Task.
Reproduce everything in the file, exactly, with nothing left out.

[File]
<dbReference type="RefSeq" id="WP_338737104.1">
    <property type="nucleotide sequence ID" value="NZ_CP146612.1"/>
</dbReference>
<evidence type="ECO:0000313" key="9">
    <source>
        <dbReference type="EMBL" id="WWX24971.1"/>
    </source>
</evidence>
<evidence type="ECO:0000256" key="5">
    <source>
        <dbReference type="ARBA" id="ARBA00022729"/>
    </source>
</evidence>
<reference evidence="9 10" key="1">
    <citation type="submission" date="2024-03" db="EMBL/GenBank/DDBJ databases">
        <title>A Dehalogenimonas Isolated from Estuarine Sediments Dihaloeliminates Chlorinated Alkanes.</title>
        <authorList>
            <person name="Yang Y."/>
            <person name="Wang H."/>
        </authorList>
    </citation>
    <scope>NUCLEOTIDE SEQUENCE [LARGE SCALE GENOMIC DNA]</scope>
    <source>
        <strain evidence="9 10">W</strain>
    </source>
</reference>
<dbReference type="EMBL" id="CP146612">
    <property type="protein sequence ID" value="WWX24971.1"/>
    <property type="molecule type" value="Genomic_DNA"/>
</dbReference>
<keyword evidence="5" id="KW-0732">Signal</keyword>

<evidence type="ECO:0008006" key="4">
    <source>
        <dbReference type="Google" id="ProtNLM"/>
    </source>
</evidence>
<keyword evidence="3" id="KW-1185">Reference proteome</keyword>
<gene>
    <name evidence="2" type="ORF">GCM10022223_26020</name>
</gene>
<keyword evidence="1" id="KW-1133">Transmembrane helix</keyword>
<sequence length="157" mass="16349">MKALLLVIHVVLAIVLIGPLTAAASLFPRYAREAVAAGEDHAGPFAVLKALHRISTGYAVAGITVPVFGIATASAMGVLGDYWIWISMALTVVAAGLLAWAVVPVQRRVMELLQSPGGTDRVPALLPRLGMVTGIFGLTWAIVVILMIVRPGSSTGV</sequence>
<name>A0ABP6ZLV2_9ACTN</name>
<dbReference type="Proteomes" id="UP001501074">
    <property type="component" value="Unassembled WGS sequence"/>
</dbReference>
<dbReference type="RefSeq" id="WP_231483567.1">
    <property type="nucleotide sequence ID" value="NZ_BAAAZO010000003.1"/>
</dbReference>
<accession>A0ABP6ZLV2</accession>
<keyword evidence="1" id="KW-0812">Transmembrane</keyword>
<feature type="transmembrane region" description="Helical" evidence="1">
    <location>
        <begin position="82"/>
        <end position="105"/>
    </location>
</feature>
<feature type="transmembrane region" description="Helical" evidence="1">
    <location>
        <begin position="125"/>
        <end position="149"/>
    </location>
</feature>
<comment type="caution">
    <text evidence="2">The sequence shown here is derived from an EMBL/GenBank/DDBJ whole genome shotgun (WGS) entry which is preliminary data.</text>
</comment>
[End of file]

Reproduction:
<dbReference type="RefSeq" id="WP_338737104.1">
    <property type="nucleotide sequence ID" value="NZ_CP146612.1"/>
</dbReference>
<evidence type="ECO:0000313" key="9">
    <source>
        <dbReference type="EMBL" id="WWX24971.1"/>
    </source>
</evidence>
<evidence type="ECO:0000256" key="5">
    <source>
        <dbReference type="ARBA" id="ARBA00022729"/>
    </source>
</evidence>
<reference evidence="9 10" key="1">
    <citation type="submission" date="2024-03" db="EMBL/GenBank/DDBJ databases">
        <title>A Dehalogenimonas Isolated from Estuarine Sediments Dihaloeliminates Chlorinated Alkanes.</title>
        <authorList>
            <person name="Yang Y."/>
            <person name="Wang H."/>
        </authorList>
    </citation>
    <scope>NUCLEOTIDE SEQUENCE [LARGE SCALE GENOMIC DNA]</scope>
    <source>
        <strain evidence="9 10">W</strain>
    </source>
</reference>
<dbReference type="EMBL" id="CP146612">
    <property type="protein sequence ID" value="WWX24971.1"/>
    <property type="molecule type" value="Genomic_DNA"/>
</dbReference>
<keyword evidence="5" id="KW-0732">Signal</keyword>

<evidence type="ECO:0008006" key="4">
    <source>
        <dbReference type="Google" id="ProtNLM"/>
    </source>
</evidence>
<keyword evidence="3" id="KW-1185">Reference proteome</keyword>
<gene>
    <name evidence="2" type="ORF">GCM10022223_26020</name>
</gene>
<keyword evidence="1" id="KW-1133">Transmembrane helix</keyword>
<sequence length="157" mass="16349">MKALLLVIHVVLAIVLIGPLTAAASLFPRYAREAVAAGEDHAGPFAVLKALHRISTGYAVAGITVPVFGIATASAMGVLGDYWIWISMALTVVAAGLLAWAVVPVQRRVMELLQSPGGTDRVPALLPRLGMVTGIFGLTWAIVVILMIVRPGSSTGV</sequence>
<name>A0ABP6ZLV2_9ACTN</name>
<dbReference type="Proteomes" id="UP001501074">
    <property type="component" value="Unassembled WGS sequence"/>
</dbReference>
<dbReference type="RefSeq" id="WP_231483567.1">
    <property type="nucleotide sequence ID" value="NZ_BAAAZO010000003.1"/>
</dbReference>
<accession>A0ABP6ZLV2</accession>
<keyword evidence="1" id="KW-0812">Transmembrane</keyword>
<feature type="transmembrane region" description="Helical" evidence="1">
    <location>
        <begin position="82"/>
        <end position="105"/>
    </location>
</feature>
<feature type="transmembrane region" description="Helical" evidence="1">
    <location>
        <begin position="125"/>
        <end position="149"/>
    </location>
</feature>
<comment type="caution">
    <text evidence="2">The sequence shown here is derived from an EMBL/GenBank/DDBJ whole genome shotgun (WGS) entry which is preliminary data.</text>
</comment>